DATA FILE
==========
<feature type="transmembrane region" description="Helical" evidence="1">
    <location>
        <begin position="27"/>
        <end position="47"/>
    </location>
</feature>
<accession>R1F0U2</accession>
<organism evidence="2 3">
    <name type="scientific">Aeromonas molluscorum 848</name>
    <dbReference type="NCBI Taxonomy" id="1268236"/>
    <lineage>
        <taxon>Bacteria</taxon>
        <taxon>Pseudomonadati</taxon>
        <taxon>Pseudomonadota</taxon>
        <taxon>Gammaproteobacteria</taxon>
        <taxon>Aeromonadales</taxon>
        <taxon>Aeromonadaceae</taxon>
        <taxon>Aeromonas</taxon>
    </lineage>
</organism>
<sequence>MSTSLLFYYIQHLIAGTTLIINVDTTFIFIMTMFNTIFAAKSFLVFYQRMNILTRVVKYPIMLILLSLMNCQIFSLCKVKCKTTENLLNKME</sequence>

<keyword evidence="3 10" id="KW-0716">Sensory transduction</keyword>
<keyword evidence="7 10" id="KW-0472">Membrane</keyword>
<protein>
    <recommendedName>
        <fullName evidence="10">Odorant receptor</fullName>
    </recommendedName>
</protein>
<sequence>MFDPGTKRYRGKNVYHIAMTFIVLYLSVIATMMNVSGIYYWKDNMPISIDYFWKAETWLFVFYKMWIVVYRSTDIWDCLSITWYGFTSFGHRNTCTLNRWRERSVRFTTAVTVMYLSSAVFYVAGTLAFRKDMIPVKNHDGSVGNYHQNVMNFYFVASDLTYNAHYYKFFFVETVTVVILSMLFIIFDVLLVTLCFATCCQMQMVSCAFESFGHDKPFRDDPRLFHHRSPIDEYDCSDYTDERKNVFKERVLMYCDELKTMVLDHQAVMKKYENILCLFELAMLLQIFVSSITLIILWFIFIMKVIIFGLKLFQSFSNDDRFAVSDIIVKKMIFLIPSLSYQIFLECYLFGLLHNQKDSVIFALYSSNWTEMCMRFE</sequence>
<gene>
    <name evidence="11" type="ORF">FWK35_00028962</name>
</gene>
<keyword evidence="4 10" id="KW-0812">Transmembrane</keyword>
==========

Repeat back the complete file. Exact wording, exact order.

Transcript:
<feature type="transmembrane region" description="Helical" evidence="1">
    <location>
        <begin position="27"/>
        <end position="47"/>
    </location>
</feature>
<accession>R1F0U2</accession>
<organism evidence="2 3">
    <name type="scientific">Aeromonas molluscorum 848</name>
    <dbReference type="NCBI Taxonomy" id="1268236"/>
    <lineage>
        <taxon>Bacteria</taxon>
        <taxon>Pseudomonadati</taxon>
        <taxon>Pseudomonadota</taxon>
        <taxon>Gammaproteobacteria</taxon>
        <taxon>Aeromonadales</taxon>
        <taxon>Aeromonadaceae</taxon>
        <taxon>Aeromonas</taxon>
    </lineage>
</organism>
<sequence>MSTSLLFYYIQHLIAGTTLIINVDTTFIFIMTMFNTIFAAKSFLVFYQRMNILTRVVKYPIMLILLSLMNCQIFSLCKVKCKTTENLLNKME</sequence>

<keyword evidence="3 10" id="KW-0716">Sensory transduction</keyword>
<keyword evidence="7 10" id="KW-0472">Membrane</keyword>
<protein>
    <recommendedName>
        <fullName evidence="10">Odorant receptor</fullName>
    </recommendedName>
</protein>
<sequence>MFDPGTKRYRGKNVYHIAMTFIVLYLSVIATMMNVSGIYYWKDNMPISIDYFWKAETWLFVFYKMWIVVYRSTDIWDCLSITWYGFTSFGHRNTCTLNRWRERSVRFTTAVTVMYLSSAVFYVAGTLAFRKDMIPVKNHDGSVGNYHQNVMNFYFVASDLTYNAHYYKFFFVETVTVVILSMLFIIFDVLLVTLCFATCCQMQMVSCAFESFGHDKPFRDDPRLFHHRSPIDEYDCSDYTDERKNVFKERVLMYCDELKTMVLDHQAVMKKYENILCLFELAMLLQIFVSSITLIILWFIFIMKVIIFGLKLFQSFSNDDRFAVSDIIVKKMIFLIPSLSYQIFLECYLFGLLHNQKDSVIFALYSSNWTEMCMRFE</sequence>
<gene>
    <name evidence="11" type="ORF">FWK35_00028962</name>
</gene>
<keyword evidence="4 10" id="KW-0812">Transmembrane</keyword>